Structure and Meaning

The Grand Chiasmus

There is a complex structure of chiasmus in Psalm 92, A-B-C-D-E-D-C-B-A. (A) At the beginning and the end, God is spoken about in the third person, whereas through the rest of the psalm, He is addressed directly, in the second person. This encloses the psalm. (B) "Declare" also appears, beginning and end (vv. 3, 16). (C) Moving toward the center from both ends, one finds Temple references, articulated at the end (v. 14) and hinted at in the beginning (the musical prayer service, v.4). (D) More toward the middle, one encounters verses 8 and 10, the only two verses with three parts each. Both include a reference to “evildoers,” and both offer the same insight—the evildoers are present, but only for an instant, as they are scattered/destroyed. As opposed to the many psalms in which the evildoers are an immediate cause of turmoil, here calm and assurance dominate. (E) All this is built around the central verse 9, a most unusual, terse presentation that lacks any verb.


The numerical counts of Psalm 92 are basic to its understanding.

The LORD (God’s name) is repeated seven times. Of these, three uses precede verse 9 and three follow, with one in that verse itself.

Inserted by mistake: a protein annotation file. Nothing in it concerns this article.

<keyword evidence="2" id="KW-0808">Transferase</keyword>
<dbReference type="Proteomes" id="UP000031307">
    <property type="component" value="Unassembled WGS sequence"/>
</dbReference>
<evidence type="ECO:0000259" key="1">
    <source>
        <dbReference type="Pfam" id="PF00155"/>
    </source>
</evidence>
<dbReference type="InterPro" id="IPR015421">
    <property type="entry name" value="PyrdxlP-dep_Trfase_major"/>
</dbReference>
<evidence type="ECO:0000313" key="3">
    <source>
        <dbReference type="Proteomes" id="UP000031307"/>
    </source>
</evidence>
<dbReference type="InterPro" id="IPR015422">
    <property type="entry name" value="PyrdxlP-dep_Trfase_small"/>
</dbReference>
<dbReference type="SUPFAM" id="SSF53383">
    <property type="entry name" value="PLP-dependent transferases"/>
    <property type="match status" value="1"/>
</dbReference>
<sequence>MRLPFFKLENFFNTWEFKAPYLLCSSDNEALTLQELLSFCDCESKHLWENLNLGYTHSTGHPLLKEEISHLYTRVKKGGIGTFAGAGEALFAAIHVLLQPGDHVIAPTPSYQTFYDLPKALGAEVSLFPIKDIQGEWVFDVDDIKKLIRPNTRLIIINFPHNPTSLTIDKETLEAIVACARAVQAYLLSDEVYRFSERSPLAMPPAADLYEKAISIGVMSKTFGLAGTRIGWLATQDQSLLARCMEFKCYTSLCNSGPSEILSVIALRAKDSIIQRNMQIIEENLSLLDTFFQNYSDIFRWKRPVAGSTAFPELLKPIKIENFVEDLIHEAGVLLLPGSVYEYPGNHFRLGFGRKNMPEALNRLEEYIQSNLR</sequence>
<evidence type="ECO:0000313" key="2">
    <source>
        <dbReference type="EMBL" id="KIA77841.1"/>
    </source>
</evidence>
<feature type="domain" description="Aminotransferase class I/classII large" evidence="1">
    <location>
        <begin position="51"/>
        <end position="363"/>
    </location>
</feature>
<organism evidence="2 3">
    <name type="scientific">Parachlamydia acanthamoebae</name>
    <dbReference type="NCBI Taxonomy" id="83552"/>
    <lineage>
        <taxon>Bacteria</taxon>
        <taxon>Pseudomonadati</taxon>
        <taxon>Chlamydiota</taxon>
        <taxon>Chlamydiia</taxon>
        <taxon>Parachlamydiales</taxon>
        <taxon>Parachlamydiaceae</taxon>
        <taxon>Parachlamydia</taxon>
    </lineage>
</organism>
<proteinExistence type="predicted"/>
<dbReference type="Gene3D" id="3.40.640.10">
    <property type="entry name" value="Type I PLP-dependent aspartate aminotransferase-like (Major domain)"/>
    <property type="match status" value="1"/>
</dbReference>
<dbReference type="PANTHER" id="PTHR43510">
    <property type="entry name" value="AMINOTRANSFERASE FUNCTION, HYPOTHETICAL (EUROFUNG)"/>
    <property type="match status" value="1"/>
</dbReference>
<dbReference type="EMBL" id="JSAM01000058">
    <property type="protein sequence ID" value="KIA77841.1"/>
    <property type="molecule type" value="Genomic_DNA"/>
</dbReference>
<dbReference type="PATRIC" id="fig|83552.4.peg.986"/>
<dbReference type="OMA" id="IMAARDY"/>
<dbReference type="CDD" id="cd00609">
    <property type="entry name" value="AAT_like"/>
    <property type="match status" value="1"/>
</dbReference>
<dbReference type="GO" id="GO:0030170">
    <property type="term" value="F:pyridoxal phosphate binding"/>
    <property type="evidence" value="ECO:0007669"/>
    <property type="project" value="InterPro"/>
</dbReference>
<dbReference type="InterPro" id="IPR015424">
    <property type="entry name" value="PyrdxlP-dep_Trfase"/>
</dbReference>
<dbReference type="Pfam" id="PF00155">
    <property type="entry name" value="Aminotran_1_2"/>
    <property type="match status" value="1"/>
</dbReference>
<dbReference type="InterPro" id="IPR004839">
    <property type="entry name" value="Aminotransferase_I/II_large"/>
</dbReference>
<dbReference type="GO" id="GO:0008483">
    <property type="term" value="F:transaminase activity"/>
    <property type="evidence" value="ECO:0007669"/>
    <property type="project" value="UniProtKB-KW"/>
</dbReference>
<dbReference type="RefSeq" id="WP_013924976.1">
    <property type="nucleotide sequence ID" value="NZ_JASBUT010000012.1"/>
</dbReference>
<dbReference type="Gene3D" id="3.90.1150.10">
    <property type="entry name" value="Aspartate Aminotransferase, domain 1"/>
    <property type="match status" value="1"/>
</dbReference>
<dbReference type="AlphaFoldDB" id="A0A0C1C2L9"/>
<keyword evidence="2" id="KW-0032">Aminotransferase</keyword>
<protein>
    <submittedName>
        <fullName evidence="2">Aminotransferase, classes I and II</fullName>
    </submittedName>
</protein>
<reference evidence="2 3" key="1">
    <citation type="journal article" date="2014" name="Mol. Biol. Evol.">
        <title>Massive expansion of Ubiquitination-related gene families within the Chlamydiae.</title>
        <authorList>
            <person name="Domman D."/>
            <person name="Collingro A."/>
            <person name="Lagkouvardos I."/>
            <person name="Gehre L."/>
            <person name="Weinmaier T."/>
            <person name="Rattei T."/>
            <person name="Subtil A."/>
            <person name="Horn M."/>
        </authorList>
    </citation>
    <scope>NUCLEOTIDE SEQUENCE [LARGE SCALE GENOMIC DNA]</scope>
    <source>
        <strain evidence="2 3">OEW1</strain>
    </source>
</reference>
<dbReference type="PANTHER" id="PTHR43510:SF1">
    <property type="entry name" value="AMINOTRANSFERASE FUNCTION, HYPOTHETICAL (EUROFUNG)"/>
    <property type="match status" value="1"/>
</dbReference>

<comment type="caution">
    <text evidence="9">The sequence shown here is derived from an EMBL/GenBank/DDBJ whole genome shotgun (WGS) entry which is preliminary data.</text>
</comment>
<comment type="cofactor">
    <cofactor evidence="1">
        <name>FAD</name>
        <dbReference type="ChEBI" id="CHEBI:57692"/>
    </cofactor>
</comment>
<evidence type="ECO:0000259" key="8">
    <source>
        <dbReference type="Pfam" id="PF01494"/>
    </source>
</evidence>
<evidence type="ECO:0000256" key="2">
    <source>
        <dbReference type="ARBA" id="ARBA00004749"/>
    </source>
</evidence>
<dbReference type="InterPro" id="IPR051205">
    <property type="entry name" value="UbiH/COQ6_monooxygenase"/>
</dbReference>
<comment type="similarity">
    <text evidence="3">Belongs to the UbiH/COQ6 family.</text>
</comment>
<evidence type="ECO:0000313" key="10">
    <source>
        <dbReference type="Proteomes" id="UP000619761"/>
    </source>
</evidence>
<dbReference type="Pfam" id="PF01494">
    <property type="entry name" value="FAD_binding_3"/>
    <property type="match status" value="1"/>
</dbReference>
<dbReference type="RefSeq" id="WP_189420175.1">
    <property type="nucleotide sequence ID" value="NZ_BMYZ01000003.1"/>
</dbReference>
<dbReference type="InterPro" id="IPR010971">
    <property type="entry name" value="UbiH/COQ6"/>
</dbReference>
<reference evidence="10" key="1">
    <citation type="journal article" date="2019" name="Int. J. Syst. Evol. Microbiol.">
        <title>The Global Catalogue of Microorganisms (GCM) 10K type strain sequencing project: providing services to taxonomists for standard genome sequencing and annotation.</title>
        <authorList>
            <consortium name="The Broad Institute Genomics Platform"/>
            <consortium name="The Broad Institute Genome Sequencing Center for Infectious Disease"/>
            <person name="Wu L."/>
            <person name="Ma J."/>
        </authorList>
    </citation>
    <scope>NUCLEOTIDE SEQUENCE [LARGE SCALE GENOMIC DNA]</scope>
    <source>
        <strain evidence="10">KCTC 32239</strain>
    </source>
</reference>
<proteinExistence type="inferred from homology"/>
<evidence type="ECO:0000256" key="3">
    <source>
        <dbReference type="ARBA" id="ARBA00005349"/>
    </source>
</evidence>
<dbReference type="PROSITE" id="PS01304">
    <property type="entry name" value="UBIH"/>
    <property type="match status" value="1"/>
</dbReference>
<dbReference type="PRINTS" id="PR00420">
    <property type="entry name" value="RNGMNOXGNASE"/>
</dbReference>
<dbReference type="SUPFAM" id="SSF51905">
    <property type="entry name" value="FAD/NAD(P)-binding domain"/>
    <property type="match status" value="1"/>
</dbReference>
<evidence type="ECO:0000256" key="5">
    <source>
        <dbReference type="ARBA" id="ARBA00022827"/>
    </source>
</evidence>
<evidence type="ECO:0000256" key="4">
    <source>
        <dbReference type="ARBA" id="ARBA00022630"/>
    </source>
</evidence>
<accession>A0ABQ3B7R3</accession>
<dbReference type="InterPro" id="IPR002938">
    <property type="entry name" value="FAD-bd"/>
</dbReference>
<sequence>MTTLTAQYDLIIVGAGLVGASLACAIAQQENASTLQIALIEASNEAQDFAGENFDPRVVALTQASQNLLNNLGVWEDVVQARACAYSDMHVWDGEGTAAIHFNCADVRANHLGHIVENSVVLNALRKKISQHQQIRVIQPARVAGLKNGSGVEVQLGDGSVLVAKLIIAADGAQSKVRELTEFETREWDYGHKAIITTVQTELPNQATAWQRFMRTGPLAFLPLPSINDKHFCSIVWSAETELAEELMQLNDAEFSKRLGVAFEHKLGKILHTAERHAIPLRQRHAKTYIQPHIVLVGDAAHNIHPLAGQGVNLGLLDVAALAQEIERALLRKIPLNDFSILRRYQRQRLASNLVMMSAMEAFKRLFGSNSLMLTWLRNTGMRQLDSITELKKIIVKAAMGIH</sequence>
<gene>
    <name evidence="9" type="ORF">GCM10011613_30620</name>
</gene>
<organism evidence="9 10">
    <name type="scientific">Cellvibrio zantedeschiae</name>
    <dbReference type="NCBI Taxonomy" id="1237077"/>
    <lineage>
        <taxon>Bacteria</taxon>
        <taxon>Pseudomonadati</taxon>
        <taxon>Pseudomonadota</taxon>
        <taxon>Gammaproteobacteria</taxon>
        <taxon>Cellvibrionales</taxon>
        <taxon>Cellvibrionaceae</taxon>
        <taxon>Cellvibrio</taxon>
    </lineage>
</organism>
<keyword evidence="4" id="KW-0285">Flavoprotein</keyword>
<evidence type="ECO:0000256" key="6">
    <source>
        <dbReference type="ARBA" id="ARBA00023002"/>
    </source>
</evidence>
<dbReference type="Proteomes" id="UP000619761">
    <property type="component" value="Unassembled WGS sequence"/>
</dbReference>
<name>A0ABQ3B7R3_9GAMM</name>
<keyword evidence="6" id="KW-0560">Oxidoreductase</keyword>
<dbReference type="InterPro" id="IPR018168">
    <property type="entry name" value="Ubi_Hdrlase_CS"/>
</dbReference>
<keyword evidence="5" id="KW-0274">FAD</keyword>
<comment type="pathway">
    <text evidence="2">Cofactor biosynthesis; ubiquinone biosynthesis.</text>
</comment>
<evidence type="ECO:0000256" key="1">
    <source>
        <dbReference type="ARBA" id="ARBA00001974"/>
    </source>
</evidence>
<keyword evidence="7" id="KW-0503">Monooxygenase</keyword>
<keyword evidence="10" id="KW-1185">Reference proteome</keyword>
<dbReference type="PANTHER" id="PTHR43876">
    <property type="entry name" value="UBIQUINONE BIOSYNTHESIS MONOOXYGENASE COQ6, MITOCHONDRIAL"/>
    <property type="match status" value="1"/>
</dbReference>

The central verse 9 is framed by the same number of verses before and after—also seven! (Although the verse division postdates the Bible by many centuries, the specific division here seems compelling.) One should not be surprised, then, to discover that verse 9 (again, apart from the title verse) is also surrounded by the same number of words before and after—fifty two.

This use of seven (as in the seven days of creation and the seven days of the week) and fifty-two (as in the weeks of the solar year) in a psalm titled for the Sabbath day is arresting. (The Bible, which uses the lunar calendar, suggests an awareness of the solar calendar. See additional notes below.) Together these indications are decisive: this psalm was written for the Sabbath.

The Confrontation

However, one is still faced with the question of the content that the poet would associate with the Sabbath. Structure again points the way. All is centered on verse 9.

This verse is among the shortest in the Bible. It has just four words, and (if one needs further indication of its uniqueness) each word has four letters. This seems purposeful, as one of the words, “forever,” (l’olam), almost always appears in the plene spelling in Psalms, which would have required five letters. Moreover, asstaed, verse 9 lacks a verb. (Alter further comments: “This verse… does not scan in the Hebrew.”)